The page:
France nudges the brakes on its bustling economy

The prosperous French economy has probably entered a phase of slow deterioration.

Last weekend's devaluation of the franc and imposition of a wage and price freeze are signs of the malaise.

That view, shared by several economists interviewed here, may sound awful. But it is nowhere near the gloom and doom foreseen by many conservatives when Francois Mitterrand, a lifelong socialist, defeated Valery Gicard d'Estaing in the presidential elections in May of 1981. Many citizens danced in the street, joyous over the end of 23 years of right-wing Gaullist or conservative center rule. But the mood in the financial community was grim. The Bourse (stock exchange) collapsed, the franc was sold heavily, and French savers rushed into gold.

During those presidential elections and the subsequent parliamentary elections, recalls Pascal Salin, a University of Paris economics professor, the Socialist Party and its Communist Party ally promised so much that it seemed impossible for them to finance their program without creating an enormous amount of new money. ''They were more cautious in this regard than I thought,'' Mr. Salin said.

As a result, inflation in France has not taken off as quickly as anticipated by him and others.

One reason may be the relative moderation of Finance Minister Jacques Delors. ''We have a fairly restrictive monetary policy,'' he noted in an interview last month. ''I am not a monetary fanatic. But I do believe you have to keep money in bounds, so we do not have a permissive climate for inflation.''

The Bank of France, which is subordinate to the Finance Ministry, has a money growth target this year of 12.5 to 13.5 percent. The money supply has actually been growing slightly above that. Inflation has stepped up from around a 12 percent rate a year ago to about 14 percent lately.

''Our main problem is inflation,'' Mr. Delors said. ''It is a peculiar French sickness. Raymond Barre (Mr. Giscard d'Estaing's prime minister) had five , six years of devotion to fighting inflation and didn't succeed in doing any better than we have. We have to be humble when we look at inflation.''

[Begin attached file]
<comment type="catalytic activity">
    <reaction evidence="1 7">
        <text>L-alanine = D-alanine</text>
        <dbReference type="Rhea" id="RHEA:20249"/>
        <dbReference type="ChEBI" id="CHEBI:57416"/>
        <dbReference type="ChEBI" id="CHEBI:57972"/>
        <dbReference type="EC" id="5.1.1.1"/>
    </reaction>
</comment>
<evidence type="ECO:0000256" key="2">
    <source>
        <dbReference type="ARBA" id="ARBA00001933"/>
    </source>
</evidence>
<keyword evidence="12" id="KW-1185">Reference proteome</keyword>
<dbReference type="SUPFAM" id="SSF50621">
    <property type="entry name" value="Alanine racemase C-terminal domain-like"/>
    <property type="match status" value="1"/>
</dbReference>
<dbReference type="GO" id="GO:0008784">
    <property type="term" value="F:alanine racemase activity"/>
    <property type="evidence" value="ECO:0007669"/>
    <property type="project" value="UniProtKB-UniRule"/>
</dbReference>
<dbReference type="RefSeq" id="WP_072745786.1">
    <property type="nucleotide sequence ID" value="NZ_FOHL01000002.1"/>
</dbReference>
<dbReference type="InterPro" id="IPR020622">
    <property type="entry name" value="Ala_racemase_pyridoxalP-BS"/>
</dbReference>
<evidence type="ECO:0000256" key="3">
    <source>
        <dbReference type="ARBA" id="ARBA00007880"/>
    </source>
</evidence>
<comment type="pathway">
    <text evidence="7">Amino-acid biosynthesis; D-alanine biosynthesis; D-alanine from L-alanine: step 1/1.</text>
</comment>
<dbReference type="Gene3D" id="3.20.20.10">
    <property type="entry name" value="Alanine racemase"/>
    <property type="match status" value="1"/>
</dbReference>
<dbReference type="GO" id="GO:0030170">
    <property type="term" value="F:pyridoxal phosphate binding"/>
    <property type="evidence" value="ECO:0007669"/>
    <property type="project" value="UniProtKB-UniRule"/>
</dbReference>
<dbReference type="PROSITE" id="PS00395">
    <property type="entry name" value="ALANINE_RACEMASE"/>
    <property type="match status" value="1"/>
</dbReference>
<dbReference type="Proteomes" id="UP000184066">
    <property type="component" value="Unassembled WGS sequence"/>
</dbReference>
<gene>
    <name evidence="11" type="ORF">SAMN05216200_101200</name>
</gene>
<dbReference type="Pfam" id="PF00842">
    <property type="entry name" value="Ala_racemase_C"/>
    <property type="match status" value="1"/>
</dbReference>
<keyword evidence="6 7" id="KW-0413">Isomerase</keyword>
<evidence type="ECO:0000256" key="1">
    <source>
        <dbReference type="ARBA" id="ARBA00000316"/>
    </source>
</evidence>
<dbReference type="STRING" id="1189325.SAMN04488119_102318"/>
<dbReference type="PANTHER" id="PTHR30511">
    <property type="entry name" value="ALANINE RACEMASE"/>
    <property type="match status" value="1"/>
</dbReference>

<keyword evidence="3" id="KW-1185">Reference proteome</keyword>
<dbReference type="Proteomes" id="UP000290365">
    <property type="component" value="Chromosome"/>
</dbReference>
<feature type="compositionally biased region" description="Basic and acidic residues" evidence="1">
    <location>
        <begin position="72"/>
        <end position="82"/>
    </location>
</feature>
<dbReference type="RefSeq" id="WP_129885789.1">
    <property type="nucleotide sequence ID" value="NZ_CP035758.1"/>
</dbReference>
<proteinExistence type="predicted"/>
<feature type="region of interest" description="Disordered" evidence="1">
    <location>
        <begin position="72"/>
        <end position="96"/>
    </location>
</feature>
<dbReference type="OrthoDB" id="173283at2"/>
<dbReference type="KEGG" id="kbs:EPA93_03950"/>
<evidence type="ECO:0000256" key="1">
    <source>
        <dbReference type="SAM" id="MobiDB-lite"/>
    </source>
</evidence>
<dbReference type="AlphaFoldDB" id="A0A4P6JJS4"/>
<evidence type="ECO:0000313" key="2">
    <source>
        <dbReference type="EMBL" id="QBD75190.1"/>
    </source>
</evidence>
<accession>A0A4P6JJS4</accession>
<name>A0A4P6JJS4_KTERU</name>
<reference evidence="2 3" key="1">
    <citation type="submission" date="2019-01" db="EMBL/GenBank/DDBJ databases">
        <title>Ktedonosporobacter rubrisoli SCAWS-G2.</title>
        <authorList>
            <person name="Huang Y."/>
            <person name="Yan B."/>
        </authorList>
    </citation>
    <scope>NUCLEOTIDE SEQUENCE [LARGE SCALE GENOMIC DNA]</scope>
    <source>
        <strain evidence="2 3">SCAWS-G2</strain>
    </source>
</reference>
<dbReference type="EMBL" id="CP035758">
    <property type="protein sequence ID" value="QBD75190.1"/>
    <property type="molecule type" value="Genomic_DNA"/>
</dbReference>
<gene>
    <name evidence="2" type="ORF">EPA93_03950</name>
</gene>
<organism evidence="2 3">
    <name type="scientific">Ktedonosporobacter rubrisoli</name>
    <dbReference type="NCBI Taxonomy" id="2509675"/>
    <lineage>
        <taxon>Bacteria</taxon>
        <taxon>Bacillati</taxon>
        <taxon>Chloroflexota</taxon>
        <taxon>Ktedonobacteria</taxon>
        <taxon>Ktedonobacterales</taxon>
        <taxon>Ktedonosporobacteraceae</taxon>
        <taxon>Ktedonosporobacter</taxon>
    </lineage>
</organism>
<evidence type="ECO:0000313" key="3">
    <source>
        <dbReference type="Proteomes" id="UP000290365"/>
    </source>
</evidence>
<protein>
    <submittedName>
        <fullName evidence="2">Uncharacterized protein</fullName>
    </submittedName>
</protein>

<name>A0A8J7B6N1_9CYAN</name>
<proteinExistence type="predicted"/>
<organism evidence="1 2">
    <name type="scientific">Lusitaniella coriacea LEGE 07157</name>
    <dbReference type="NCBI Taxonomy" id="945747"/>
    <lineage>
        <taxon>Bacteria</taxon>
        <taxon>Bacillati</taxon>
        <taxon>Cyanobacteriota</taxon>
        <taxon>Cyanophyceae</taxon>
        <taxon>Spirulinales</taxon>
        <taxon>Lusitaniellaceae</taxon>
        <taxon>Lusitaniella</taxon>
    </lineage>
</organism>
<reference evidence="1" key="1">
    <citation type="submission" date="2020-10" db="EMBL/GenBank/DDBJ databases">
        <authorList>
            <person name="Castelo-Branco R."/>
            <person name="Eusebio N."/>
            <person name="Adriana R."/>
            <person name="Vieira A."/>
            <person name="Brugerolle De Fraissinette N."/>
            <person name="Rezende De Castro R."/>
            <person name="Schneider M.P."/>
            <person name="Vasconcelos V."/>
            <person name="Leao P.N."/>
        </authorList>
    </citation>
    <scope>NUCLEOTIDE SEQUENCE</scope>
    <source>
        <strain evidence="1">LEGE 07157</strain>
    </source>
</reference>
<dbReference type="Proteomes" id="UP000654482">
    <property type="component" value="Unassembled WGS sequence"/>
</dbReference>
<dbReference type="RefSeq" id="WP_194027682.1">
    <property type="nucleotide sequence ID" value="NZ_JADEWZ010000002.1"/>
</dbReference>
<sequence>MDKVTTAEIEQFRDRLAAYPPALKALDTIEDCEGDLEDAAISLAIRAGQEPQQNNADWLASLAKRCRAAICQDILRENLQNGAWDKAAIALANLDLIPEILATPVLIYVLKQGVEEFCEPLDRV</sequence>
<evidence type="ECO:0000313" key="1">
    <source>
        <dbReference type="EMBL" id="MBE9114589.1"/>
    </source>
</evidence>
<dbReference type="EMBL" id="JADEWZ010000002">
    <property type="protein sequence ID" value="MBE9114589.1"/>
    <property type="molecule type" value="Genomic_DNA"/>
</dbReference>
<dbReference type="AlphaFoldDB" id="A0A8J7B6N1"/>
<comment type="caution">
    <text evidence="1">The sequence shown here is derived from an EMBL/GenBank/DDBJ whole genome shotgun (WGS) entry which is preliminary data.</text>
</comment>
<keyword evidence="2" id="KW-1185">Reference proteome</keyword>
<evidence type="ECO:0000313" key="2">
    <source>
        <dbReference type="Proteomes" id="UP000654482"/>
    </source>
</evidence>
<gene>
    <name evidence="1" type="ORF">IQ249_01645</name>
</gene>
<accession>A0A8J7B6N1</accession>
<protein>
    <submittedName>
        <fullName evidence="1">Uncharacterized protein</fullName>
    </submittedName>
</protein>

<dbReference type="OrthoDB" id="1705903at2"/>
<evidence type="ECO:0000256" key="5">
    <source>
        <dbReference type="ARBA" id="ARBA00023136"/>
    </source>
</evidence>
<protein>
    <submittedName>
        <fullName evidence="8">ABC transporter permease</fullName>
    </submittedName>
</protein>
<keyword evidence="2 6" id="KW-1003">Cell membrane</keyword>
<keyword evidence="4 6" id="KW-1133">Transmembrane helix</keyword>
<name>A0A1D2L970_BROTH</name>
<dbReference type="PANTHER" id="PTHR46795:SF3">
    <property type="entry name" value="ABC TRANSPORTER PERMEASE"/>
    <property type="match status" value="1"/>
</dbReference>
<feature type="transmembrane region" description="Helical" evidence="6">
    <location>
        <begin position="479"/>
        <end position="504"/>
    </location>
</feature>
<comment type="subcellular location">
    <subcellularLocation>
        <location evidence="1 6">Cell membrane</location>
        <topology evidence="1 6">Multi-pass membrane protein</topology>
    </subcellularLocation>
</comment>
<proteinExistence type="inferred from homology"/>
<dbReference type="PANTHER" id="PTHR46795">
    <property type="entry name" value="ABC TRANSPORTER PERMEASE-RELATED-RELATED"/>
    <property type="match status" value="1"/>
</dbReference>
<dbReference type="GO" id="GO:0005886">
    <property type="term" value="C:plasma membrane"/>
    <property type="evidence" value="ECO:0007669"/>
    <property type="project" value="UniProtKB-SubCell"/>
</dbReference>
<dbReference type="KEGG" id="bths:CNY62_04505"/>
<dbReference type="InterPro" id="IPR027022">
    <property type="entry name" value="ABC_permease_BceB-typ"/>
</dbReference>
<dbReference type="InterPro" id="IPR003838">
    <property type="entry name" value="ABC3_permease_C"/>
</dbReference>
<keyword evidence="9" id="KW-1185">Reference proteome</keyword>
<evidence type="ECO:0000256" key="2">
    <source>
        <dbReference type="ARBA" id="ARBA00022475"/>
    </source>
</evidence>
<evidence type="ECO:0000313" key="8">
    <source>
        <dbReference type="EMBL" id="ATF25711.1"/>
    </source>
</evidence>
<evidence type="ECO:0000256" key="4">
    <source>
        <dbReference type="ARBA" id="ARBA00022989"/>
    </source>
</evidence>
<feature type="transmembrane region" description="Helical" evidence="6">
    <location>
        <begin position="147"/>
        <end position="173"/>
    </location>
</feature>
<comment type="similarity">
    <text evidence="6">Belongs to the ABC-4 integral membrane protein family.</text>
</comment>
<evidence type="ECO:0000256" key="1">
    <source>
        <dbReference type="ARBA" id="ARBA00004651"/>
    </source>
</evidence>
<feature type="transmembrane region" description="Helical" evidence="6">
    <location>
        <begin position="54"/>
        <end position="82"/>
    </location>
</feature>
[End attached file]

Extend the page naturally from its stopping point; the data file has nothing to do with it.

One of the French Socialist government's chief goals was to stimulate economic growth. ''We have tried to use the margins for maneuver left in the French economy for cutting unemployment, for achieving solidarity, and for relaunching the French economy,'' the finance minister said. ''The room for maneuver was limited, because we wanted to remain inside the free economic world , to respect our commitments to the international community. France is to remain an open country.''

To a limited degree, the government has succeeded. Huge increases in government spending have pumped up economic activity. The government predicts a 2.5 percent growth in national output this year; some other economists doubt it will be that much.

The trouble is that this growth is not sufficient to provide jobs for all of the new entrants in a rapidly growing labor force. France's baby boom generation is entering the labor market now, some years later than in the United States. So unemployment has grown slightly, to just about 2 million. The Socialists had aimed at trimming the number of jobless.

Another difficulty is that French economic policy is out of step with its trading partners. ''We jumped out of the trenches with no artillery support,'' said Yves Laulan, a prominent French economist.

Whereas inflation and growth prevail in the French economy, deflation is the pattern in such key trading partners as West Germany, Britain, Belgium, and the United States.

''We practice in general a progressive policy which is unlike the brutal policies followed by other governments,'' said Mr. Delors. ''Unemployment is not going up in France as it has in some other countries of the world.''

As he admits, however, this out-of-step policy ''makes it difficult for us.''

For one thing, France's balance of payments has deteriorated because of its relatively high inflation rate and more rapid growth.

Already in May many believed the French franc, which was devalued last October, would tumble again soon within the European Monetary System. Monetary reserves were down from more than 40 billion francs in May of last year to barely 16 billion by late last month.

The devaluation of about 10 percent in relation to the German mark is intended to remedy this international payments problem. But its immediate effect will be to boost the cost of imports, and thus inflation.

Another problem is the burgeoning deficit in the national budget. In its idealistic effort to help lower-income people and get the economy moving faster, the government boosted old-age pensions 20 percent, raised government housing subsidies 25 percent, and similarly increased maternity, family, and other government benefits. It created 120,000 new government and public-sector jobs, and enacted programs to stimulate fresh investment by large and medium-size companies. Health expenditures rose 21 percent.

France, according to a study by the Organization for Economic Cooperation and Development, has a relatively poor distribution of income pattern for an industrial country, with the rich getting an extra large share of national income. The Socialists openly pledged a redistribution of income - and have succeeded to some extent.